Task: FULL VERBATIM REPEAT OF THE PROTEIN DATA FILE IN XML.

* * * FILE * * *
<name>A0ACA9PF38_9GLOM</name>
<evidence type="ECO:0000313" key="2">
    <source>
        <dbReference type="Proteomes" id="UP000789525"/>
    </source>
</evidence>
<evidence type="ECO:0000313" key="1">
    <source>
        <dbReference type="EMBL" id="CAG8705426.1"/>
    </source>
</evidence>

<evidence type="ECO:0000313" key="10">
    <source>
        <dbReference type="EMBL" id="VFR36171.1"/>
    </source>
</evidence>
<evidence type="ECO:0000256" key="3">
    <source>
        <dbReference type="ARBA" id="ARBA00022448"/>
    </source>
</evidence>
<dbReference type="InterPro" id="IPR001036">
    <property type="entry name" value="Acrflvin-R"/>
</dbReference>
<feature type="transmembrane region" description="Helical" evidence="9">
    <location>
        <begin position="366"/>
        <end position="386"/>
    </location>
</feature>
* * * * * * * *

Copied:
<name>A0ACA9PF38_9GLOM</name>
<evidence type="ECO:0000313" key="2">
    <source>
        <dbReference type="Proteomes" id="UP000789525"/>
    </source>
</evidence>
<evidence type="ECO:0000313" key="1">
    <source>
        <dbReference type="EMBL" id="CAG8705426.1"/>
    </source>
</evidence>

<evidence type="ECO:0000313" key="10">
    <source>
        <dbReference type="EMBL" id="VFR36171.1"/>
    </source>
</evidence>
<evidence type="ECO:0000256" key="3">
    <source>
        <dbReference type="ARBA" id="ARBA00022448"/>
    </source>
</evidence>
<dbReference type="InterPro" id="IPR001036">
    <property type="entry name" value="Acrflvin-R"/>
</dbReference>
<feature type="transmembrane region" description="Helical" evidence="9">
    <location>
        <begin position="366"/>
        <end position="386"/>
    </location>
</feature>